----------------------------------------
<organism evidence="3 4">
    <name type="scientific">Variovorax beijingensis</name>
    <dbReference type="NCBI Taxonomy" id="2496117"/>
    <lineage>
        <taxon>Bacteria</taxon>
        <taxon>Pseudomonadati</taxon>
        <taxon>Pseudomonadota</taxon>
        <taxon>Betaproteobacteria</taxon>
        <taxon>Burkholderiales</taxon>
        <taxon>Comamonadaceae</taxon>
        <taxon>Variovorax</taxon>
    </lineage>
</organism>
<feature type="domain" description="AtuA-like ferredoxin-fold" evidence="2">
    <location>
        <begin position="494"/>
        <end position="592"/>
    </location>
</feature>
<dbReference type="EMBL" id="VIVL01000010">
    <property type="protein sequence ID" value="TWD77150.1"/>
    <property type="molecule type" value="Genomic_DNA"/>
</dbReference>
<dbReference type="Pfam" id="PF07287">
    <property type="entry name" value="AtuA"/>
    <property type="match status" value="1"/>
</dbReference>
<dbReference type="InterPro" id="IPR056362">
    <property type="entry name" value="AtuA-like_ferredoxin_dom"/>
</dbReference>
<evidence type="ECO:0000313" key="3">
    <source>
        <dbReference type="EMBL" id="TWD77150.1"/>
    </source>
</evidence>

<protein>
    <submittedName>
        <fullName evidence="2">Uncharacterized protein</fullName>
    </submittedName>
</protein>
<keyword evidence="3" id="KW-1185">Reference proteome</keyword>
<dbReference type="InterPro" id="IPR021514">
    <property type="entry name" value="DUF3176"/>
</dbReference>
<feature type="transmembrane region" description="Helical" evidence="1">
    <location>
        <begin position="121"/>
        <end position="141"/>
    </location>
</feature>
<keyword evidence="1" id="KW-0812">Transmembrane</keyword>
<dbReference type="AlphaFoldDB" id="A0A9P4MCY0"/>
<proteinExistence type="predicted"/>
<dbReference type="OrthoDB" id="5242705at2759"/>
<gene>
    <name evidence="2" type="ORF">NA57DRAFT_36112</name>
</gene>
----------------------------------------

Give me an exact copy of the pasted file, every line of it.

<organism evidence="3 4">
    <name type="scientific">Variovorax beijingensis</name>
    <dbReference type="NCBI Taxonomy" id="2496117"/>
    <lineage>
        <taxon>Bacteria</taxon>
        <taxon>Pseudomonadati</taxon>
        <taxon>Pseudomonadota</taxon>
        <taxon>Betaproteobacteria</taxon>
        <taxon>Burkholderiales</taxon>
        <taxon>Comamonadaceae</taxon>
        <taxon>Variovorax</taxon>
    </lineage>
</organism>
<feature type="domain" description="AtuA-like ferredoxin-fold" evidence="2">
    <location>
        <begin position="494"/>
        <end position="592"/>
    </location>
</feature>
<dbReference type="EMBL" id="VIVL01000010">
    <property type="protein sequence ID" value="TWD77150.1"/>
    <property type="molecule type" value="Genomic_DNA"/>
</dbReference>
<dbReference type="Pfam" id="PF07287">
    <property type="entry name" value="AtuA"/>
    <property type="match status" value="1"/>
</dbReference>
<dbReference type="InterPro" id="IPR056362">
    <property type="entry name" value="AtuA-like_ferredoxin_dom"/>
</dbReference>
<evidence type="ECO:0000313" key="3">
    <source>
        <dbReference type="EMBL" id="TWD77150.1"/>
    </source>
</evidence>

<protein>
    <submittedName>
        <fullName evidence="2">Uncharacterized protein</fullName>
    </submittedName>
</protein>
<keyword evidence="3" id="KW-1185">Reference proteome</keyword>
<dbReference type="InterPro" id="IPR021514">
    <property type="entry name" value="DUF3176"/>
</dbReference>
<feature type="transmembrane region" description="Helical" evidence="1">
    <location>
        <begin position="121"/>
        <end position="141"/>
    </location>
</feature>
<keyword evidence="1" id="KW-0812">Transmembrane</keyword>
<dbReference type="AlphaFoldDB" id="A0A9P4MCY0"/>
<proteinExistence type="predicted"/>
<dbReference type="OrthoDB" id="5242705at2759"/>
<gene>
    <name evidence="2" type="ORF">NA57DRAFT_36112</name>
</gene>